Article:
U of Melbourne Legal Studies Research Paper No. 712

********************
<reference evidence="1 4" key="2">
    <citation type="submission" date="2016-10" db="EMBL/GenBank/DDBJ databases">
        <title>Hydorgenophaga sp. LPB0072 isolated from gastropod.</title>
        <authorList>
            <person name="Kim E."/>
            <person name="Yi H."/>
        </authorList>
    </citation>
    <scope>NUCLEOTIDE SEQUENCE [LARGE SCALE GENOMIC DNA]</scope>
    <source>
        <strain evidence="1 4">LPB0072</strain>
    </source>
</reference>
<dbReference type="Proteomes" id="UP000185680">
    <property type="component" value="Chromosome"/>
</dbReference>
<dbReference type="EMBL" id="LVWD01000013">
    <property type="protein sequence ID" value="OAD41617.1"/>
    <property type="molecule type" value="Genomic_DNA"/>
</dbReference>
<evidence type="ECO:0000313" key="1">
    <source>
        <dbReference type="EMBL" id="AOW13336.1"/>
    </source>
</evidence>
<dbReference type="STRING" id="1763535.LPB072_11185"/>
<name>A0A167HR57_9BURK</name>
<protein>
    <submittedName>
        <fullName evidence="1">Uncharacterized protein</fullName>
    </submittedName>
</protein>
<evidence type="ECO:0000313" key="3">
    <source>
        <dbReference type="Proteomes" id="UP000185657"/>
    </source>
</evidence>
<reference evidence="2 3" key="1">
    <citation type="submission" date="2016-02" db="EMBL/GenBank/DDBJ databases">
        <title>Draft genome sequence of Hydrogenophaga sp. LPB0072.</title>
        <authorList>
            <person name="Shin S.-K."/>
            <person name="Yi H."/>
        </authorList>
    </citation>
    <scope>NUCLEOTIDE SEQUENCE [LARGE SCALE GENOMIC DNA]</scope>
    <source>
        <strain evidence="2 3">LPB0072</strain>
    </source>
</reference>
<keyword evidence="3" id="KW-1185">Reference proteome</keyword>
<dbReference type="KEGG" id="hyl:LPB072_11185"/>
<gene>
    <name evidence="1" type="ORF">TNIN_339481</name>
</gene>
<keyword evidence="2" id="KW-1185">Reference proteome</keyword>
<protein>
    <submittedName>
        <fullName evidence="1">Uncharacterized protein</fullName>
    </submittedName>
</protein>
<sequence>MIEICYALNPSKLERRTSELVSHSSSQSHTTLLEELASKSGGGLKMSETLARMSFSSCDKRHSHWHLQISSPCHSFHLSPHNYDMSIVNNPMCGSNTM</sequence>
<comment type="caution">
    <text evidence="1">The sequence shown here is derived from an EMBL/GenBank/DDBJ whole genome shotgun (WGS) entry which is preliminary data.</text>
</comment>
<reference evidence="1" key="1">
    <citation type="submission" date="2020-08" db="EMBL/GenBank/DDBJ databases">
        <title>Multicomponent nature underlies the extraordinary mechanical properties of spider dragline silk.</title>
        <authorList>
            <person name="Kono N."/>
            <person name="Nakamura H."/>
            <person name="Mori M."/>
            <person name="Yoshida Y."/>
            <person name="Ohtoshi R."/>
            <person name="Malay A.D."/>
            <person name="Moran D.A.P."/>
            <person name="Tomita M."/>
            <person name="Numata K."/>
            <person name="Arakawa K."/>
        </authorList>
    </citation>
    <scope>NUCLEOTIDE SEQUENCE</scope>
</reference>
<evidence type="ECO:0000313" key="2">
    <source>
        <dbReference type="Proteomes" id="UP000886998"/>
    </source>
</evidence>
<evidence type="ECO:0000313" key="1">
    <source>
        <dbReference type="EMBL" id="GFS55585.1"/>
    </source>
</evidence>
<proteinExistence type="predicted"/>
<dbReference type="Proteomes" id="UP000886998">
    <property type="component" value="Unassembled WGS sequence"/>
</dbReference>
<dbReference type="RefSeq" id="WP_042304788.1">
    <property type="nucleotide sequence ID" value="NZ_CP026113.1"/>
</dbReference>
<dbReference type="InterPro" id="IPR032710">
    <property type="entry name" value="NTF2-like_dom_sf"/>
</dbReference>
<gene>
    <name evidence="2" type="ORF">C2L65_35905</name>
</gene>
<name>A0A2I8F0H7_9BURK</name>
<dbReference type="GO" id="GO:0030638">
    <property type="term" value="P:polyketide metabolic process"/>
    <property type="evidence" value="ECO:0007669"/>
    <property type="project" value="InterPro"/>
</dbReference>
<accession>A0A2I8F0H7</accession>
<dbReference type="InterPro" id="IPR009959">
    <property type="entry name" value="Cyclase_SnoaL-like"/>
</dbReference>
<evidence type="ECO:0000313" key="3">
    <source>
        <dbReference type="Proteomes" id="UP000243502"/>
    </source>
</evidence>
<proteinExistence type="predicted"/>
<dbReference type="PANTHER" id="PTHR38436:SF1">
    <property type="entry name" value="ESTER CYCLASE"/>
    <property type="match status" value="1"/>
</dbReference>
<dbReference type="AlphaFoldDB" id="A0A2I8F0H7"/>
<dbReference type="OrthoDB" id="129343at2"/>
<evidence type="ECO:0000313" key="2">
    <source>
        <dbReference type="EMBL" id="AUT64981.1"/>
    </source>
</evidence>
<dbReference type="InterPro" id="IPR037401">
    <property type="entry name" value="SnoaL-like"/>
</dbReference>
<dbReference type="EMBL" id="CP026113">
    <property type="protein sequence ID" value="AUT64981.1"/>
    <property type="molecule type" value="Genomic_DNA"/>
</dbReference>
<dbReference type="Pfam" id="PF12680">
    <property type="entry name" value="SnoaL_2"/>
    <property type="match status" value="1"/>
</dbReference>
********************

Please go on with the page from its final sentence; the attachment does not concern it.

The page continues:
Concurrency is a feature in the organisation of legislative powers in most federal systems. Broadly understood, concurrency arises when legislative powers are conferred in a way that enables both the central and regional spheres of government to legislate on the same subject matter in certain conditions. This paper seeks to demonstrate that there are significant variations amongst federal systems in the way in which concurrency is used and applied. It examines how concurrency is understood in five federal systems: Australia, Germany, India, South Africa and the United States. It traces the principal variations in the use and application of concurrency with respect to the design of constitutional provisions, the scope of authority that concurrent power confers, the significance of an exercise of concurrent power by both spheres of government at the same time, and the relevance (if any) of concurrency to the authority of regional governments to administer central laws. The paper also suggests some possible reasons for the different uses and understandings of concurrency, including the circumstances in which the federation was formed, pre-federation history and institutional context. The findings are significant for comparative constitutional method, insofar as they demonstrate that a concept that often is assumed to have shared meaning across federal type systems, in fact is both understood and used in different ways. The findings have practical significance as well, not least for the design of federal constitutions, most of which employ the concept of concurrency in some way.